A man willing to work, and unable to find work, is perhaps the saddest sight that fortune’s inequality exhibits under this sun – Thomas Carlyle


In our part of the world, the issue of unemployment has always been put on the back burner and not given the necessary attention it deserves. Over the years as our population skyrockets, governments have always looked on either clueless or are just not paying attention to this time bomb. Perhaps the Arab spring that should have been a wake up alarm sounded way too early and was put on snooze by our leaders because we are still not conscious of this fast ticking time bomb of increasing rate of unemployment.

The unemployment rate in Ghana is very scary mostly because our economy is still structured around the colonial 3 R’s (reading, writing and arithmetic) and yet there are people who still boast of Masters degree and the likes yet have been on job hunting for only God knows how long. The situation is much worse when we descend the educational ladder and come down to people possessing qualification such as Bachelors degree, HND, diploma, etc. As for the holders of SSSCE and BECE certificates the least said about their job hunting expeditions the better.

Sadly, the JHS system as the first terminal point has rather worsen the situation as year in year out more pupils fail to progress beyond this stage rendering them burdens on the society. The SHS system also comes with its problem, far from offering a solution. After SHS, majority of those who are able to pursue to the tertiary level will graduate only to spend a greater part of their productive lives writing applications upon applications.

Whereas governments have looked on either unconcerned or clueless at this situation, the unemployed must still eat, clothe themselves, and find places to lay their heads. It is this quest that has led to many people veering off to social vices like armed robberies, theft and most recently cyber fraud.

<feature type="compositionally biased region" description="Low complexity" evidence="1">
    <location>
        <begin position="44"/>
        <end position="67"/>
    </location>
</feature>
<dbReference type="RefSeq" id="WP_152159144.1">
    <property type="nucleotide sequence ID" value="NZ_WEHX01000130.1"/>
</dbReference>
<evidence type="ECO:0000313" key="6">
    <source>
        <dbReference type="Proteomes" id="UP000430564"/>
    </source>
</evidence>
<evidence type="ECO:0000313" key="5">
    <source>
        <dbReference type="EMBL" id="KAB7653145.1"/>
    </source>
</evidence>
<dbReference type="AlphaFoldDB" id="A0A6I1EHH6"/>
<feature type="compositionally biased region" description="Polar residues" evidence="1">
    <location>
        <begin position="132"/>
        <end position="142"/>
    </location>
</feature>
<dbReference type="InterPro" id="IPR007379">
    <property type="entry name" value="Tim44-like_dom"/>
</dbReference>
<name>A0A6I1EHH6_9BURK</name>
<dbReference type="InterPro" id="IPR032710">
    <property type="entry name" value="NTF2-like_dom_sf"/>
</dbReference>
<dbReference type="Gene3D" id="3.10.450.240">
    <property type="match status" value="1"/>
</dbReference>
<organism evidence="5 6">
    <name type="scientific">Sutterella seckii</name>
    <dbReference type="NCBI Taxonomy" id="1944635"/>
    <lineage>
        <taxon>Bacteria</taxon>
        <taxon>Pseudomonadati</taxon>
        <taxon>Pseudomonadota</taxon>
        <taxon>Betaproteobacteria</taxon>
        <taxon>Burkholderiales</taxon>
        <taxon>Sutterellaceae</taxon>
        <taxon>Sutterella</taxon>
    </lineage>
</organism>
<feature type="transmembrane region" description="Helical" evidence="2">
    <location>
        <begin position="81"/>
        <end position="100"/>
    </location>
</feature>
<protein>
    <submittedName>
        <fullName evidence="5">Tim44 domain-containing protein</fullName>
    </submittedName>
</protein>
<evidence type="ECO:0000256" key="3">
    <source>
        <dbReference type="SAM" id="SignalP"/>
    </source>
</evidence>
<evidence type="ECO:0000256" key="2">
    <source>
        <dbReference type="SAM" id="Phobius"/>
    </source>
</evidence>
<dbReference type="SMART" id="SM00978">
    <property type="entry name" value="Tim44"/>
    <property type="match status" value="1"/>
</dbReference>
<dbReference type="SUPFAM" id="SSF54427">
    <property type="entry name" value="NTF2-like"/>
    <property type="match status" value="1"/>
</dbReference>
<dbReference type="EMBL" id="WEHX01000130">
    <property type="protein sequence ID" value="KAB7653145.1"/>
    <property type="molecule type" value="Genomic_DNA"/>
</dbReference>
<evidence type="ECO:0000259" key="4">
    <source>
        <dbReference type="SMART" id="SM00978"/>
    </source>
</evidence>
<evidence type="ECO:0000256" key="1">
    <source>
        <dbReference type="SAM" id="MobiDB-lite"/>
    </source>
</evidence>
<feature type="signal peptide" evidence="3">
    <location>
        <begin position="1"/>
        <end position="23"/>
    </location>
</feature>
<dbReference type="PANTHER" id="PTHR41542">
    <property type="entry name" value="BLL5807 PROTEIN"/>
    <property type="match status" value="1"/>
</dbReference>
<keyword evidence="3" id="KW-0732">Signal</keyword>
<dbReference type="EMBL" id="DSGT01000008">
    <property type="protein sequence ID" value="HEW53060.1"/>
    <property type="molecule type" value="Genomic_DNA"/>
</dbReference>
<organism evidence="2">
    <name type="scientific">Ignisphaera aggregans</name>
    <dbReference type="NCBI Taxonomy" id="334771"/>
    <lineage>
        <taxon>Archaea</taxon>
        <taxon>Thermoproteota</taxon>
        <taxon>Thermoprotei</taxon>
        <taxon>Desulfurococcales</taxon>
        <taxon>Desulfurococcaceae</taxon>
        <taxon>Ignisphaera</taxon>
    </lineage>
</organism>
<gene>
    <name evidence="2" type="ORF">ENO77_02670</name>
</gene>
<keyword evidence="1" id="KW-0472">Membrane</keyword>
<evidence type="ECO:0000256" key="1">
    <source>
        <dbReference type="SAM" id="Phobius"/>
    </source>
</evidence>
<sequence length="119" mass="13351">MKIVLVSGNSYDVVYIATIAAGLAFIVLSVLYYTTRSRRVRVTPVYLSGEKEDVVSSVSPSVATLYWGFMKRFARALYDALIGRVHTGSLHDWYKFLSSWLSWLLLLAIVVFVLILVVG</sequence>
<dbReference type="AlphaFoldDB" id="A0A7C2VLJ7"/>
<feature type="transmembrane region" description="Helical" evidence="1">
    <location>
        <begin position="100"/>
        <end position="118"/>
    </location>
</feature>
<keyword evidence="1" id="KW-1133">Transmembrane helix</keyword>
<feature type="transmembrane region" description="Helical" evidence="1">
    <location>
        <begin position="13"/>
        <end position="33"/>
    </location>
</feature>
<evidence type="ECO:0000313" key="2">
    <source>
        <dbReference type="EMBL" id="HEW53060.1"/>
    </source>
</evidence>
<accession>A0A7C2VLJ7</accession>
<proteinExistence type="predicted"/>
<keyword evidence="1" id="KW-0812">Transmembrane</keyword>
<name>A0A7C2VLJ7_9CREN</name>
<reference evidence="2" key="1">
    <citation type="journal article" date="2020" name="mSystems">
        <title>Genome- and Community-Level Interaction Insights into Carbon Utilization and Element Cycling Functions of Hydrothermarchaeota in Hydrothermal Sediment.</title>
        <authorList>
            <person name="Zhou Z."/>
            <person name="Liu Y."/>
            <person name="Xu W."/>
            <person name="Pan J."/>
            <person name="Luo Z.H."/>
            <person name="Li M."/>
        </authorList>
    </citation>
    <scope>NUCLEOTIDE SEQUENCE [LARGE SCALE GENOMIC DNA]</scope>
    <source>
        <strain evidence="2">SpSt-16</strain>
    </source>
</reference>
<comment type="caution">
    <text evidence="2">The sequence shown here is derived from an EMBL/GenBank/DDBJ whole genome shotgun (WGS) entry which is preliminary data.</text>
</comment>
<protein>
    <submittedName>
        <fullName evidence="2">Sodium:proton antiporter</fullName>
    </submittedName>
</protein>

Spiral effects

The front desks of every organization are always inundated with letters from desperate unemployed graduates. In times when organizations advertise for vacancies, they are often overwhelmed by the huge responses they generate. In most instances, most of these applicants are left more dejected when they are not able to pass these cumbersome job procedures.

The unavailability of ready-made jobs has led to the exploitation of individuals by some organizations. Low conditions of service have become the order of the day as graduates get more desperate for employment. Some organizations being aware of the big pool of unemployed graduates out there have resorted to low wages and ill treatment of those they employ. It’s very difficult for those workers being maltreated to complain because, not only are they scared of being sacked, but the fear of starting all over again. No matter how bad the conditions are, you will still find persons who are more than willing to accept these worse conditions wholly. That’s desperation.

If there is one positive thing in these unprecedented levels of unemployment then it is the fact that it has made people smarter in generating other means of making some few cedis. For instance the executives of the Unemployed Graduates Association of Ghana have in one way or the other being employed by the association. How ironic.

There is also the influx of employment agencies who have taken advantage of this unfortunate situation and are ripping off the unemployed. These agencies profess to offer jobs to people who are seeking employment, but what they rather do is charge processing fee for no job done. These acts and more leave the graduates further dejected and more desperate than before.

Women seeking employment opportunities are mostly at the receiving end of sexual exploitation by their prospective male employers. Some potential employers demand sex in exchange for limited opportunities. Most women have undergone this hell. This shameful act persists because there are no appropriate channels to address such complaints. It is also appropriate to note that the inverse of this true. Some women also exchange sex for jobs. However bad these entire instances might be, it all stems from the fact that there are no jobs and people are desperate and would do virtually anything to get one.

It’s time government comes out with a policy to mop up all these graduates churned out from our tertiary institutions. As a developing country, there is a major crisis looming if there is no effective policy on employment. We risk eroding the essence of education when people are not able to generate a living out of it. A policy on employment must be treated as a matter of urgency.

Source: Kofi Addo

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